The 21st century; an age of scientific breakthrough, progressive social liberalism, and an unrivalled freedom of expression. We are adapting our world to our demands so quickly that we think we’ve moved past the need for cautionary tales and folklore. We’ve become complacent about the stability of our progress. We earnestly believe in our ability to discern reality from superstition; we forget that everyone who ever lived did, too.
Every generation has broken through the restraints of its predecessors to forge a new and better era. To our modern minds, fear and suffering belong to the past. We feel indestructible at our core, and liberated at our edges. Superior.
So, despite all our advances, why are we still scared to look in the mirror in the dark?
With all our capacity to restrain danger, why does our subconscious create it, sustain it, search for it?
Because really, we know the truth.
We are always our own cautionary tale; we are the danger we can’t escape. We never move on from folklore because it doesn’t exist outside of us.
And it was never folklore we were scared of.
It was never silly monsters and sprites.
It was us. It’s always us.
Dr Laura Harville strode calmly through the throng of panicked people.
“It’s fine, it’s alright. Move aside, please.”
Though grown men sobbed and children shook, the crowd parted; they were lost sheep, desperate for guidance. Eyes clung to her.
“That’s it, easy does it now. That’s it.”
Laura made her way towards a voice as calm as her own. Police directed people towards first aid tents and ambulances; anywhere away from the scene of chaos. Gradually, the crowd submitted in relief; they were safe.
Laura looked down at the stretcher, struggling to maintain an impassive expression. The helpless thing laying there didn’t even look human anymore; gender and age were completely indiscernible. Its skin had bubbled and warped as though it were made of plastic, and its mouth gaped open in shameless, frozen agony. Blood was congealed on the torso, head and every limb from cracks formed by increased internal pressure. The skeleton was so deformed that the poor soul must have been paralysed. Laura wasn’t religious, but in this moment she prayed that paralysis might have stopped some of the suffering. She turned away from the pitiful, shrunken thing. It terrified her.
This time, the disease had taken hundreds. One by one, the passengers packed on the peak-time train had been infected with it. In turn, those on the platform had realised. The doors had been locked. There was nothing anyone could do. Blackened limbs had grasped at windows that had been sealed, airtight, to reduce outside contamination. People had panicked as they realised they couldn’t be saved, that they weren’t supposed to be saved. Sealing the trains had just been a news story, hadn’t it? A safeguard to put everyone’s minds at rest, to reassure them it wouldn’t happen again – it was just a news story!
Families, friends, and strangers watched on helplessly, horrified as the disease’s symptoms struck again. Bodies twisted and writhed, deforming and contracting as the mystery illness flooded their veins. There had been the Black Plague in the Middle Ages; the White Plague-disguised tuberculosis. This was just called the Death. No one wanted to acknowledge, or even remember, that the Death was as out of control as two of the most terrifying epidemics in human history. It was compared to Ebola or malaria by authorities clutching at anything to reassure that something could be done. But the Death took more than those viruses ever had. Hundreds of thousands at a time suffered hellishly, without relief, as the world’s most trusted doctors and scientists staggered after it in vain. Usually, the Death took them as well. Many people turned to religion, desperate for consolation, some big-picture explanation. Perhaps this was a punishment for all our consumerism and immorality. Ten minutes before the Death first struck, superstition had been a thing of the past; now it reclaimed its place, sustaining a single candle of hope in the darkness of the unknown.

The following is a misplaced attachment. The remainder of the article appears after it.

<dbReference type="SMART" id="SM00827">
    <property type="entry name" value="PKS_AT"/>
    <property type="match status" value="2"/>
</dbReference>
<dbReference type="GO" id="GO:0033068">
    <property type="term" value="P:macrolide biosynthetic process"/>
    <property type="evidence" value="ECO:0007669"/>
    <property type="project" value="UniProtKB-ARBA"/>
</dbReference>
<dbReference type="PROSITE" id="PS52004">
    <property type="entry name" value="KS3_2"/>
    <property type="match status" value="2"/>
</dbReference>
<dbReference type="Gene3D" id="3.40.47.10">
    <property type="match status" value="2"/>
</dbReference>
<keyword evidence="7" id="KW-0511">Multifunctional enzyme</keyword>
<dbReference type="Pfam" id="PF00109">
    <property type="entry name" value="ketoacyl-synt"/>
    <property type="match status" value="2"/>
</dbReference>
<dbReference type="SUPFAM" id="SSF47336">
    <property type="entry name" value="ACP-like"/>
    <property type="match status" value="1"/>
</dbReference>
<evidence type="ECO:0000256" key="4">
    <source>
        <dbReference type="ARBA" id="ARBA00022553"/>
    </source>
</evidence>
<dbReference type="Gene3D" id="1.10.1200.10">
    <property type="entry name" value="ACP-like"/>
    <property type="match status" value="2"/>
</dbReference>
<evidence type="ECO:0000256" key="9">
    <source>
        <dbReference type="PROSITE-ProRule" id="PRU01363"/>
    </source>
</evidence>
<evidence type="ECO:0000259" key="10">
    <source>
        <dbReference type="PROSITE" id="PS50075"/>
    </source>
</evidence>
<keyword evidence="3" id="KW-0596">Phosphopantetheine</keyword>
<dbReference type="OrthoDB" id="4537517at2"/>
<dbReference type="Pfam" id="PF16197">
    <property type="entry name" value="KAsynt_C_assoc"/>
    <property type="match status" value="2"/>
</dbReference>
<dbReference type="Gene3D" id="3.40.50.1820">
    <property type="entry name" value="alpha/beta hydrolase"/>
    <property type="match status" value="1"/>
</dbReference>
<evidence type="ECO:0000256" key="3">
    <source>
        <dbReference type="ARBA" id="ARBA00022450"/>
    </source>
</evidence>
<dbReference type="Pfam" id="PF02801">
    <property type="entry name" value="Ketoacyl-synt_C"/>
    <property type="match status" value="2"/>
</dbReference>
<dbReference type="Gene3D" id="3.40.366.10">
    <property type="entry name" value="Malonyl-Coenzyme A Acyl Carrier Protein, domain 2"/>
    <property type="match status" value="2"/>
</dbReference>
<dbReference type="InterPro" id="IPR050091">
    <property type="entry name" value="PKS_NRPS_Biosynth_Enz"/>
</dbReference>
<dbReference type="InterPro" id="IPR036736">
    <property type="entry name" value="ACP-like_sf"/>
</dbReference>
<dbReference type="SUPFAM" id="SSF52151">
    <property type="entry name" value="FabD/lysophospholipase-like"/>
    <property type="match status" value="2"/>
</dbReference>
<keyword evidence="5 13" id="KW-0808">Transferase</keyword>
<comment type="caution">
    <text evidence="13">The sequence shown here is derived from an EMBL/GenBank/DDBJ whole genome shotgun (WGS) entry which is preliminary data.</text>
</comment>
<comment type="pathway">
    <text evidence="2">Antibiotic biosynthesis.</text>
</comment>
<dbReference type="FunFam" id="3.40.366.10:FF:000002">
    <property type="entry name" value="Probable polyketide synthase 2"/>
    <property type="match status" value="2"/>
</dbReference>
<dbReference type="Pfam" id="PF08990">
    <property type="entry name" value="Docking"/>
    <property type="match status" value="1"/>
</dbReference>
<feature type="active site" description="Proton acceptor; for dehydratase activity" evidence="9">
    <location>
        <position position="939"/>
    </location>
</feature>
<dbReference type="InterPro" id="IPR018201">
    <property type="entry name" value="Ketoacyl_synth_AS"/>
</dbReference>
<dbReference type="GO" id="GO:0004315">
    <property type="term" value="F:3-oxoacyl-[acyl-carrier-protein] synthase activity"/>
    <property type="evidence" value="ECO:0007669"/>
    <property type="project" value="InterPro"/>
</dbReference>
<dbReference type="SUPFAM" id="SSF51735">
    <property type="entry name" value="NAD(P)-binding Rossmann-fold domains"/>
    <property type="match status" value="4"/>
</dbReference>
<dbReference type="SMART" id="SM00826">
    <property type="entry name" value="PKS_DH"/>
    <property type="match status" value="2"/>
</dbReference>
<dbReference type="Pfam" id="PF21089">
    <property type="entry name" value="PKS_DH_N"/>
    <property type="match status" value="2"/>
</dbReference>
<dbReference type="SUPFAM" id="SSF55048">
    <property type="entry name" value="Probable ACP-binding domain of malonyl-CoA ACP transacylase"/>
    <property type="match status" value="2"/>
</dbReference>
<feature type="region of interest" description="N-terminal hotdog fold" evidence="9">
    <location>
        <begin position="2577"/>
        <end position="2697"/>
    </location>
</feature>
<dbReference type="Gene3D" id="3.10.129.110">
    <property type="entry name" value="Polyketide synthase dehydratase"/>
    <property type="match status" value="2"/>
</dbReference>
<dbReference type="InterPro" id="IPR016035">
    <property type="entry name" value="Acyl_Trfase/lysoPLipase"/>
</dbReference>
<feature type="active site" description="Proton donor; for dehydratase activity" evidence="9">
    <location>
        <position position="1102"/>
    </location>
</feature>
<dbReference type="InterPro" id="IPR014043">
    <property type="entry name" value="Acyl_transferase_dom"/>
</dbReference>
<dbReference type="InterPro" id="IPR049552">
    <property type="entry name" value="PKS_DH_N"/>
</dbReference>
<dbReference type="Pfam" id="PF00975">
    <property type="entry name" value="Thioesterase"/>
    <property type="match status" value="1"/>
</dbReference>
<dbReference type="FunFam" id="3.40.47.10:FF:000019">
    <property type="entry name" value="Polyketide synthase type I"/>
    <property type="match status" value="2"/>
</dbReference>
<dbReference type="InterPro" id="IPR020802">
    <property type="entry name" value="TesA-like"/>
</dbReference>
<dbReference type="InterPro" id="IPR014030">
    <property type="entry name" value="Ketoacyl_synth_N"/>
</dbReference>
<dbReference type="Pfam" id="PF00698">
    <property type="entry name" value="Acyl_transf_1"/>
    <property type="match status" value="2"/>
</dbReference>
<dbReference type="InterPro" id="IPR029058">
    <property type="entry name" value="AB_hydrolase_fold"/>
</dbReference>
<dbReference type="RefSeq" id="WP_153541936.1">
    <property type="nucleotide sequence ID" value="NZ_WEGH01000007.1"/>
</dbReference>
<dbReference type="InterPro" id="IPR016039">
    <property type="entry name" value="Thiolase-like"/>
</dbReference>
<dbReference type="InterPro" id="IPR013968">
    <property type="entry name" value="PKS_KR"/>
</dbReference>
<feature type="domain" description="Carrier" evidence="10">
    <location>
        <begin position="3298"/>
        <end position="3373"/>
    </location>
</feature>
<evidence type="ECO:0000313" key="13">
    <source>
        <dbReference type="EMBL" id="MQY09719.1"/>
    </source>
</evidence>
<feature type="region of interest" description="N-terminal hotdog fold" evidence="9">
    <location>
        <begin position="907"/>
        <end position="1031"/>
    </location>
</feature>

Those standing on the platform rushed and shouted and wept, trying desperately to help. Some banged on windows madly, trying to pull them open; some tried to phone the police, and received an infuriating voicemail advising them that help was on the way. Where the hell were they, then? The HAZMAT teams, the doctors that happened to be commuting and carrying cures in their briefcase – where were they? The people hurried and yelled instructions in spite of themselves. There was nothing else to do. Within minutes of horrific agony, all 1224 people on the train were dead. The last was a young woman. Drawing painstakingly desperate breaths from behind the glass, her bloodshot eyes widened, pleading. She coughed violently, spit and blood spattering from her cracked, yellowed lips onto the window. There was a bang as her head fell forward.
After that, even the living were silent. Death had taken all.
It’s been a long time since the last of the Death took place. Humanity suffered as it had never suffered in living memory, and perhaps that’s the worst part. Perhaps if we’d remembered the tales told by our predecessors, we would have understood the reality; that the potential for widespread, uncontrollable calamity is always present. We truly are our own cautionary tale, and we always will be, though we won’t listen next time either. Our pride is too strong, our sense of superiority growing stronger with every success. But if the next generation learns anything from the mistakes of one which felt perennial, let it be this: Ours are not new wounds. Their scars will split to bleed again.